It so happens that plants with their fantastic green foliage make people happy. Flowers generate happiness and improve people’s moods. So there has never been a better time to beautify our gardens with some new houseplants.
Houseplants are good for your health — and not just for their visual beauty. In fact, extensive research by NASA has revealed that houseplants can remove up to 87 percent of air toxins in 24 hours. Studies have also proven that indoor plants improve concentration and productivity (by up to 15 percent!), reduce stress levels and boost your mood — making them perfect for not just your home but your workspace, too.
You probably haven’t heard of jellyfish succulents before. After all, there are so many creative ways to enhance your natural surroundings, ideas on Pinterest are probably likely overloading your brain.
There is a new trend in gardening and we are ready to jump on this bandwagon right this very second. And once you see the jellyfish succulents, you will too.
A Jellyfish Succulent is when you plant a variety of succulents in a hanging basket included with vine-like plants that grow down whimsically towards the ground. This is what gives these baskets their jellyfish-like appearance.
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These incredible little plants require very little water or attention, in fact, they grow best when you leave them alone, watering them only when the soil is dry to the touch.
So, how to make one of these yourself for your garden? You will need:
- A lined hanging basket.
- Two types of succulent plants, one for the top of the basket to create the jellyfish, and another for the tentacles.
Putting it together:
- Fill the basket with a soil nearly to the top then plant five or six of the hanging succulents near the rim on the outside of the planter. Sedum morganianum, or Donkey’s Tail, was used for the jellyfish “tentacles.” It is best grown in full sunlight and needs moderate watering.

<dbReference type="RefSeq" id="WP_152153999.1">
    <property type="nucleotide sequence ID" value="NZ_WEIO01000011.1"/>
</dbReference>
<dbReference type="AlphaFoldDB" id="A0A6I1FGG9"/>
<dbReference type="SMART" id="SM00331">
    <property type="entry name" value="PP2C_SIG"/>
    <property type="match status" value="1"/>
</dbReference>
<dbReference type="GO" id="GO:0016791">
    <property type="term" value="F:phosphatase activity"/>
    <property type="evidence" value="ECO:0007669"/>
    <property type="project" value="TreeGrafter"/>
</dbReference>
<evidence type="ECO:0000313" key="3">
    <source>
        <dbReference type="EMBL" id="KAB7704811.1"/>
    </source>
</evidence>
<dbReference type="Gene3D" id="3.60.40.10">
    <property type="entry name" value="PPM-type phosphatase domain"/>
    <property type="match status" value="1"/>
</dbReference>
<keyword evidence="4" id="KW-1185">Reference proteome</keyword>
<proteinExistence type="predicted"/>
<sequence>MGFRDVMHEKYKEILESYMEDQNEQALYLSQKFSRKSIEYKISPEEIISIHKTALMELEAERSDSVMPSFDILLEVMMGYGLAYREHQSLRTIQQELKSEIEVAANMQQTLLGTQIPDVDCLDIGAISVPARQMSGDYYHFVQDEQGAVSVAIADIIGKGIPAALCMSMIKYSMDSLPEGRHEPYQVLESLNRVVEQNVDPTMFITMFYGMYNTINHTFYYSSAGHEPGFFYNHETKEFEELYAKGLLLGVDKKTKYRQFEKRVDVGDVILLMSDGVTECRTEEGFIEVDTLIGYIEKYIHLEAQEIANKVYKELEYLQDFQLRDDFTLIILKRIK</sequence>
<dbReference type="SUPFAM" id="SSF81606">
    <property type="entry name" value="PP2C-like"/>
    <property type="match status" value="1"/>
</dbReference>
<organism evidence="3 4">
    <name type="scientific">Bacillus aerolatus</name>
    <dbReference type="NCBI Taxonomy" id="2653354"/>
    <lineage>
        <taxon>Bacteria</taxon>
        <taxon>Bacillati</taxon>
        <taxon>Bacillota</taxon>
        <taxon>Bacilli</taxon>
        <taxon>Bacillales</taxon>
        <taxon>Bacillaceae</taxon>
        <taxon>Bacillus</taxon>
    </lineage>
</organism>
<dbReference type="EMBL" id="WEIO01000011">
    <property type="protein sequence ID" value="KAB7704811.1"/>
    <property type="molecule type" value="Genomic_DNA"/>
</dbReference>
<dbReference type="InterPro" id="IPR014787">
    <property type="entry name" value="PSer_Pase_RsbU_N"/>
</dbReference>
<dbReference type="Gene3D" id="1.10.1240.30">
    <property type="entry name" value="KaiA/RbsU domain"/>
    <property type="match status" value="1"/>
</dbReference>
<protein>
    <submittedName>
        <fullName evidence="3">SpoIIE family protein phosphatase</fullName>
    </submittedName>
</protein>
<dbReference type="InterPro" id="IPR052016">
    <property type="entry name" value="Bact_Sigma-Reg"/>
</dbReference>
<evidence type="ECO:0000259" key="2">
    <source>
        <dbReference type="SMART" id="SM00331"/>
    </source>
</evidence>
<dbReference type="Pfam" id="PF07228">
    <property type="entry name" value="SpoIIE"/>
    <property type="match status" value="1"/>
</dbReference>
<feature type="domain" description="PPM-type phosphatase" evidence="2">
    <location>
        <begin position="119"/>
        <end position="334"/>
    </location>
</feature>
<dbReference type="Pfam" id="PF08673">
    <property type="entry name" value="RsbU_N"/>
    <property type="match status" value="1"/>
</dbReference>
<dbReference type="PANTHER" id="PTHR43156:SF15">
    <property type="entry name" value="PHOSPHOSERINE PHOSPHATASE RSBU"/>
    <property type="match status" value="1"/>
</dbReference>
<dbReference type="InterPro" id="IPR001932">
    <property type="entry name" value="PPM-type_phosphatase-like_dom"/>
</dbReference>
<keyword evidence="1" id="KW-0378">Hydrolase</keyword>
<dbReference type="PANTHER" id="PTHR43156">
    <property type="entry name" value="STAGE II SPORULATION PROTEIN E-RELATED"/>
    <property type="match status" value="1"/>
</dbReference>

- Plant five to six of your chosen flowering succulents inside the hanging planter. Leave enough space between the plants to allow each plant to grow and create the “bulbous” jellyfish look. Echeveria, or Hen and Chicks, is a large rose-shaped succulent with fat fleshy leaves, available in several varieties and colors. It is a hardy drought-resistant plant that needs regular deep watering.
Hang your planter in a sunny south-facing spot if you’re in the northern hemisphere or north-facing if you’re in the southern hemisphere. You’ll notice blossoming at the top and lengthening of the tail after a few weeks.
Succulents grow in the most extreme environments on our planet like in dry, low-nutrient soil and well-draining soil. For best results, whether planting your succulents in containers or directly in the garden, you’ll need a “desert dweller” mix. Combine half potting soil with an inorganic product such as perlite which will provide a soil most succulents will thrive in as it mimics their natural habitat.
In nature these plants, depending on the season, may have very heavy rains in a short period and at other times little or no rain and survive on moisture in the air.
Bear that in mind when watering, an occasional soak until water drains out the bottom of the container will be beneficial. Other than that light watering twice a month should suffice. In other words, the soil should always be dry when watering.